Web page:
The Strategist

The AIIB and the coming of age of China

03/17/2015 - 06:19

The coming of being of the Asian Infrastructure Investment Bank (AIIB) is a strategic move by China to outgrow of the US influence in the world economy. Having perceived the emerging realities Britain has decided to join the bank. Its decision to do so is likely to act as a signal for other G7 nations to follow suit.

Last week saw a rare public flare-up in the “Special relationship” that exists between the US & the UK. Although, this is not the first time that both countries have not been on the same page on a given issue, but they had typically been diplomatic about their differences. Rarely has their relation seen such a full blown public riff.  

The UK has announced that it would join a new multilateral financial institution called the Asian Infrastructure Investment Bank (AIIB), which is a Chinese Financial Institution, aimed at projecting its influence on the world stage.

Led by China, the AIIB, has the backing of 20 countries, and was formally launched in October last year. Australia, Japan, South Korea, along with the US and several other leading Western economies were invited to join the bank but had politely declined. The UK is the first, amongst the G7 countries, to join the bank. With a capital of $50 billion, it is one third the size of the Asian Development Bank (ADB) whose capital stands at $165 Billion.

The AIIB, is yet another Chinese effort to shape and project its image onto the world stage. Created in partnership with the banks of the BRIC countries such as Brazil, Russia, India and Africa, it is led by the Shanghai Co-operation Organization. The AIIB is essentially a yet-another recent example of China’s growing attempt to remodel multilateral institutions in the world.

Wary of the growing Chinese influence, the US has been lobbying hard in order to desist its allies in joining the AIIB. The Financial Times, quoted a government source from the Obama Administration, which essentially trashed the UK for its accommodating policies towards the Chinese Government, which they see as “a trend of constant accommodation of China, which is not the best way to engage a rising power.”

For example, British leaders kept their mouths shut during the pro-democracy protests in Hong Kong. David Cameron’s administration could have been a powerful, albeit symbolic, voice supporting democracy. Thus, the US view that the UK is accommodating China.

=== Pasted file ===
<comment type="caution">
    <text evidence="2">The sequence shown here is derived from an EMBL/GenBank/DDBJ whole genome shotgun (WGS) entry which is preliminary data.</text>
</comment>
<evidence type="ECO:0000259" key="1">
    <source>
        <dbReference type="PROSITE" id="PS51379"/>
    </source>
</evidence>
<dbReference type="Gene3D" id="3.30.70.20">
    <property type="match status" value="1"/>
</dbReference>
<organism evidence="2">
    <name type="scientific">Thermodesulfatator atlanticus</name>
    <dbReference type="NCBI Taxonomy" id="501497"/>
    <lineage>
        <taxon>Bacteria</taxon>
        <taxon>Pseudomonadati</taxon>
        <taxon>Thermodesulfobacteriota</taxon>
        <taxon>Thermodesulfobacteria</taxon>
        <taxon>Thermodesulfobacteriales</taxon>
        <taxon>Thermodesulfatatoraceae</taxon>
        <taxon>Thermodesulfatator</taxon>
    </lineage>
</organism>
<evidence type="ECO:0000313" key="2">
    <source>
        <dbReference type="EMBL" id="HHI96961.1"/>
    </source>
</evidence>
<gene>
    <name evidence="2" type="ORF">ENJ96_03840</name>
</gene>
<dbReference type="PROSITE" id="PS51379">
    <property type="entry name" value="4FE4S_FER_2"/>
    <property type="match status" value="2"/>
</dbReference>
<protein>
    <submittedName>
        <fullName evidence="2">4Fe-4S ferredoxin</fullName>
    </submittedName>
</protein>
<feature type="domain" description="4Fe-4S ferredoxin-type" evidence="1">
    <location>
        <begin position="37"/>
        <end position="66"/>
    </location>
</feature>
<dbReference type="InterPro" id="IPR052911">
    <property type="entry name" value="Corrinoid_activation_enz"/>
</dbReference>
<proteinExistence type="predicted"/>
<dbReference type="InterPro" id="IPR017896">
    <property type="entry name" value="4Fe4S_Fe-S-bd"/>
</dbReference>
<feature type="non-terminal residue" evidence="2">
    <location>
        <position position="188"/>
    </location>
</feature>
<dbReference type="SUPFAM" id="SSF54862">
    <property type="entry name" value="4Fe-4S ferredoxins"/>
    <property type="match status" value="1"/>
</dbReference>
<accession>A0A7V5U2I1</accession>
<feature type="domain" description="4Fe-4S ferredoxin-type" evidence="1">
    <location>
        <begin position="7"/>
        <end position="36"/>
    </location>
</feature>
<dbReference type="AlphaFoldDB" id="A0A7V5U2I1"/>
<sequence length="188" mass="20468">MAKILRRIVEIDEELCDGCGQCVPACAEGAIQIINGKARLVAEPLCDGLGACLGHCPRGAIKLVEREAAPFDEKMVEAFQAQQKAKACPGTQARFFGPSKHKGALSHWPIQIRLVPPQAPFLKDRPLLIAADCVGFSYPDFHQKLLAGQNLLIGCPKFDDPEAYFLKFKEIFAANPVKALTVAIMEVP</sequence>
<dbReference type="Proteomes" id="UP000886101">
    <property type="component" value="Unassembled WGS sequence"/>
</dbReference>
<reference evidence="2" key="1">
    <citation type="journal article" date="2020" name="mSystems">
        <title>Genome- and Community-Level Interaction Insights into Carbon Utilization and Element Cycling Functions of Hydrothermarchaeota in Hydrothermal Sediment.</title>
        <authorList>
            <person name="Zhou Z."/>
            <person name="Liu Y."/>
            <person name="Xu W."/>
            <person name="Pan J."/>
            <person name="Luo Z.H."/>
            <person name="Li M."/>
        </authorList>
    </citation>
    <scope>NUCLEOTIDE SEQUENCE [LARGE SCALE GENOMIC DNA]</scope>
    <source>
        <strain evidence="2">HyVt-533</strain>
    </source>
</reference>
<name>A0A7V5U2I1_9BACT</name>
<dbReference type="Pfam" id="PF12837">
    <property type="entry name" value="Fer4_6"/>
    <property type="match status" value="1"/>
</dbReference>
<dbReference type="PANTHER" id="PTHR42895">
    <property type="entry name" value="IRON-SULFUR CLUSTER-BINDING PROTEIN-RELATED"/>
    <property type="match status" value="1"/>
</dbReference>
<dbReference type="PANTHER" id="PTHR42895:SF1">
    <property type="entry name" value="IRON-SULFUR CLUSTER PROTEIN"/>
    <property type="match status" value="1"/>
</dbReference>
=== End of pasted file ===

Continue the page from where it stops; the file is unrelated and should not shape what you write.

As for Britain, it is doing so, mostly because it perceives a growing shift in the global balance of power wherein it sees a dip in the US influence and the slow but steady rise of the Asian powerhouse. What is clear is that the UK is taking small but deliberate steps to re-align itself with this growing Chinese influence. And its partnering with the AIIB, is a step in that direction.

Although the US remains the world’s most powerful economy, China’s growing wealth and economic prosperity has enabled it to challenge the US dominance. However, since its economic influence had not yet resulted in the creation and formulation of an institution which could shape and influence the policies of other economies, such as the ones which have been created by the US – World Bank, Asian Development Bank and the International Monetary Fund – the AIIB plugs that gap.

The ADB and the World Bank is controlled and dominated by the US and Japan. Although China is a major capital contributor, its voting power is a miniscule 5.47% whereas the voting powers of the US and Japan are 15.6% & 15.7%, respectively.

In 2010, China had hammered out a deal with the US wherein it along with the developing economies, would have a larger say in the functioning of the IMF and the World Bank. However, with the US dragging its feet in implementing this deal, the creation of the AIIB and the BRICS bank is a foregone conclusion.